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The Three Musicians

The fresh air revived him a little, and in a short time he was able to stagger with aching limbs back to the inn where his companions were staying. It was night when he reached the place, and the other two musicians were fast asleep. The next morning they were much astonished at finding the fiddler in bed beside them, and overwhelmed him with questions; but their friend hid his back and face, and answered them very shortly, saying, 'Go there yourselves, and see what's to be seen! It is a ticklish matter, that I can assure you.'

The second musician, who was a trumpeter, now made his way to the castle, and everything happened to him exactly as it had to the fiddler. He was just as hospitably entertained at first, and then just as cruelly beaten and belaboured, so that next morning he too lay in his bed like a wounded hare, assuring his friends that the task of getting into the haunted castle was no enviable one. Notwithstanding the warning of his companions, the third musician, who played the flute, was still determined to try his luck, and, full of courage and daring, he set out, resolved, if possible, to find and secure the hidden treasure.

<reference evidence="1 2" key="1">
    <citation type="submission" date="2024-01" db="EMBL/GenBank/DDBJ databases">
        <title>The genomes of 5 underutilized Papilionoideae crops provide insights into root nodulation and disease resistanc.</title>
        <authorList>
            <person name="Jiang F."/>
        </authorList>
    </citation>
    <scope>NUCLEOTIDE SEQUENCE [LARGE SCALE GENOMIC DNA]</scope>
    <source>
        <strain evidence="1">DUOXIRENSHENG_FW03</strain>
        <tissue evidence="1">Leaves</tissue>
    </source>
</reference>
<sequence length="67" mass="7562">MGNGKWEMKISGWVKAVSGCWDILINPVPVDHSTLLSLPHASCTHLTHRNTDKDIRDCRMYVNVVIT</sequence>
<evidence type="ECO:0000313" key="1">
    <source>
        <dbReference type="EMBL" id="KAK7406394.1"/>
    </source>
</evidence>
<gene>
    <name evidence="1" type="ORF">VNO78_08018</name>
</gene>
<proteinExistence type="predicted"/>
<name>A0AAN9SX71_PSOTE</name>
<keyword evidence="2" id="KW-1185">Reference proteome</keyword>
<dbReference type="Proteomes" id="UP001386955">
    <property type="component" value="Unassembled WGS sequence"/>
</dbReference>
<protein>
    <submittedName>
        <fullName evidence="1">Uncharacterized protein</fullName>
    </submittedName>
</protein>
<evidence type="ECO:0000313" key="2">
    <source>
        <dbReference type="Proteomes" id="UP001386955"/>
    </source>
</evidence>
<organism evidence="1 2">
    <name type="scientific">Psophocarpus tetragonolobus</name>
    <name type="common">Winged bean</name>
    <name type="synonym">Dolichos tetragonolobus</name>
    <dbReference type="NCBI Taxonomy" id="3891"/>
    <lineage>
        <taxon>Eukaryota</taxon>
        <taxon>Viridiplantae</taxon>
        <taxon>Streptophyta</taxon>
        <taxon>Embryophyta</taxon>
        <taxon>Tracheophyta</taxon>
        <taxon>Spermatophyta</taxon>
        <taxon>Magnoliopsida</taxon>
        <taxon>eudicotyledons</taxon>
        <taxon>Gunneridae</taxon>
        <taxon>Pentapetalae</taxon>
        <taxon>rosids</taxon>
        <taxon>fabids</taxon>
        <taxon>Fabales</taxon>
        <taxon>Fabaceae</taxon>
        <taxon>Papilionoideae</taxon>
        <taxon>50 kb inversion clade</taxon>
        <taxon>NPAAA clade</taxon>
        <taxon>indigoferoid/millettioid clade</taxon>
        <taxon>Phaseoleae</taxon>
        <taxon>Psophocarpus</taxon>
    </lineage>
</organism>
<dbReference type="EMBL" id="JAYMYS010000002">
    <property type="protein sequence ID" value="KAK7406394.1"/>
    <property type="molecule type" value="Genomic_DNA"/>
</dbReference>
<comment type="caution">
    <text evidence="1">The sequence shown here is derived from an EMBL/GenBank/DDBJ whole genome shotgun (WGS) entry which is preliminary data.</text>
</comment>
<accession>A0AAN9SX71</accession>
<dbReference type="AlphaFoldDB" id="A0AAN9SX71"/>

Fearlessly he wandered the whole castle, and as he roamed through the splendid empty apartments he thought to himself how nice it would be to live there always, especially with a full larder and cellar at his disposal. A table was spread for him too, and when he had wandered about for some time, singing and playing the flute, he sat down as his companions had done, prepared to enjoy the delicious food that was spread out in front of him. Then the little man with the beard entered as before and seated himself beside the flute-player, who wasn't the least startled at his appearance, but chatted away to him as if he had known him all his life. But he didn't find his companion very communicative. At last they came to the game, and, as usual, the little man let his piece fall on the ground. The flute-player was good-naturedly just going to pick it up, when he perceived that the little dwarf was in the act of springing on his back.

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